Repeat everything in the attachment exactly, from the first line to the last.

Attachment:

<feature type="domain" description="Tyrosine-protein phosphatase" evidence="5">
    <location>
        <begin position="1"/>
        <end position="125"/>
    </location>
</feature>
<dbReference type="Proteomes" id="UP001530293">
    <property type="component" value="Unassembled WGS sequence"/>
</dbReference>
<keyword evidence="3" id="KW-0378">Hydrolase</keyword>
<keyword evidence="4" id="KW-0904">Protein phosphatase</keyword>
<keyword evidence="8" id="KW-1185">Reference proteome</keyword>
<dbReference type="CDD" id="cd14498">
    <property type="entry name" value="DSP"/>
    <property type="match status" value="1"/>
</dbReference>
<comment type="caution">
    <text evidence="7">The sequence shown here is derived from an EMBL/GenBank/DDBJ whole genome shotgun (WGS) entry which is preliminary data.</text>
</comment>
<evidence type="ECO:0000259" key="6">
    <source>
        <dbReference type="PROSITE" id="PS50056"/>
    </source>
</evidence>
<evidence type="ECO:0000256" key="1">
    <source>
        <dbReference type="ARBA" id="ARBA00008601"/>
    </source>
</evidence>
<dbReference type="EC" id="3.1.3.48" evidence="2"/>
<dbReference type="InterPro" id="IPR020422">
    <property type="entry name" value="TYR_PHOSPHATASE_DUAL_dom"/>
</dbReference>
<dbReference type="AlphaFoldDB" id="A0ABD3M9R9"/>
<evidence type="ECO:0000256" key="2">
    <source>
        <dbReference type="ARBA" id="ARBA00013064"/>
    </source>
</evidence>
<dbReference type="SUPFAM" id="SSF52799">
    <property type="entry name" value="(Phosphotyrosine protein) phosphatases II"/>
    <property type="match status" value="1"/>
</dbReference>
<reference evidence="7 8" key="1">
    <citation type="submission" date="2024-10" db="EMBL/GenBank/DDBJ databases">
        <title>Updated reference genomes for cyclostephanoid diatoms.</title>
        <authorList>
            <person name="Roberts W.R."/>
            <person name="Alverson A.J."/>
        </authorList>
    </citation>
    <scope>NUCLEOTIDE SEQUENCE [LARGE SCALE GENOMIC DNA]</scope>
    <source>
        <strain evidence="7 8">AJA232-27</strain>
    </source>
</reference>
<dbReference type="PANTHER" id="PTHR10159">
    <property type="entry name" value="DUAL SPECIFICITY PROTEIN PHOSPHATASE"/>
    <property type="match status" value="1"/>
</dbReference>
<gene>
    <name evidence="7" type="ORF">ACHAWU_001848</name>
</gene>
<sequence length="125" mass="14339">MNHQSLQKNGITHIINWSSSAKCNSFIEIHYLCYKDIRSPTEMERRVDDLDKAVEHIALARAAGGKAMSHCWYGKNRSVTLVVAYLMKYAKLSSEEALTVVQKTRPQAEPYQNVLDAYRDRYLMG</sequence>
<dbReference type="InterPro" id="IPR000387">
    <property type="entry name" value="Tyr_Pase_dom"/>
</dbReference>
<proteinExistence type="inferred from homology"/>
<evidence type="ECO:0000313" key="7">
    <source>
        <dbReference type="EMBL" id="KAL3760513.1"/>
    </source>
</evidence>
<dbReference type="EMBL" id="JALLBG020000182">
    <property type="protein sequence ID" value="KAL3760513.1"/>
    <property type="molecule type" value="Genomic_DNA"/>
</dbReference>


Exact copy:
<feature type="domain" description="Tyrosine-protein phosphatase" evidence="5">
    <location>
        <begin position="1"/>
        <end position="125"/>
    </location>
</feature>
<dbReference type="Proteomes" id="UP001530293">
    <property type="component" value="Unassembled WGS sequence"/>
</dbReference>
<keyword evidence="3" id="KW-0378">Hydrolase</keyword>
<keyword evidence="4" id="KW-0904">Protein phosphatase</keyword>
<keyword evidence="8" id="KW-1185">Reference proteome</keyword>
<dbReference type="CDD" id="cd14498">
    <property type="entry name" value="DSP"/>
    <property type="match status" value="1"/>
</dbReference>
<comment type="caution">
    <text evidence="7">The sequence shown here is derived from an EMBL/GenBank/DDBJ whole genome shotgun (WGS) entry which is preliminary data.</text>
</comment>
<evidence type="ECO:0000259" key="6">
    <source>
        <dbReference type="PROSITE" id="PS50056"/>
    </source>
</evidence>
<evidence type="ECO:0000256" key="1">
    <source>
        <dbReference type="ARBA" id="ARBA00008601"/>
    </source>
</evidence>
<dbReference type="EC" id="3.1.3.48" evidence="2"/>
<dbReference type="InterPro" id="IPR020422">
    <property type="entry name" value="TYR_PHOSPHATASE_DUAL_dom"/>
</dbReference>
<dbReference type="AlphaFoldDB" id="A0ABD3M9R9"/>
<evidence type="ECO:0000256" key="2">
    <source>
        <dbReference type="ARBA" id="ARBA00013064"/>
    </source>
</evidence>
<dbReference type="SUPFAM" id="SSF52799">
    <property type="entry name" value="(Phosphotyrosine protein) phosphatases II"/>
    <property type="match status" value="1"/>
</dbReference>
<reference evidence="7 8" key="1">
    <citation type="submission" date="2024-10" db="EMBL/GenBank/DDBJ databases">
        <title>Updated reference genomes for cyclostephanoid diatoms.</title>
        <authorList>
            <person name="Roberts W.R."/>
            <person name="Alverson A.J."/>
        </authorList>
    </citation>
    <scope>NUCLEOTIDE SEQUENCE [LARGE SCALE GENOMIC DNA]</scope>
    <source>
        <strain evidence="7 8">AJA232-27</strain>
    </source>
</reference>
<dbReference type="PANTHER" id="PTHR10159">
    <property type="entry name" value="DUAL SPECIFICITY PROTEIN PHOSPHATASE"/>
    <property type="match status" value="1"/>
</dbReference>
<gene>
    <name evidence="7" type="ORF">ACHAWU_001848</name>
</gene>
<sequence length="125" mass="14339">MNHQSLQKNGITHIINWSSSAKCNSFIEIHYLCYKDIRSPTEMERRVDDLDKAVEHIALARAAGGKAMSHCWYGKNRSVTLVVAYLMKYAKLSSEEALTVVQKTRPQAEPYQNVLDAYRDRYLMG</sequence>
<dbReference type="InterPro" id="IPR000387">
    <property type="entry name" value="Tyr_Pase_dom"/>
</dbReference>
<proteinExistence type="inferred from homology"/>
<evidence type="ECO:0000313" key="7">
    <source>
        <dbReference type="EMBL" id="KAL3760513.1"/>
    </source>
</evidence>
<dbReference type="EMBL" id="JALLBG020000182">
    <property type="protein sequence ID" value="KAL3760513.1"/>
    <property type="molecule type" value="Genomic_DNA"/>
</dbReference>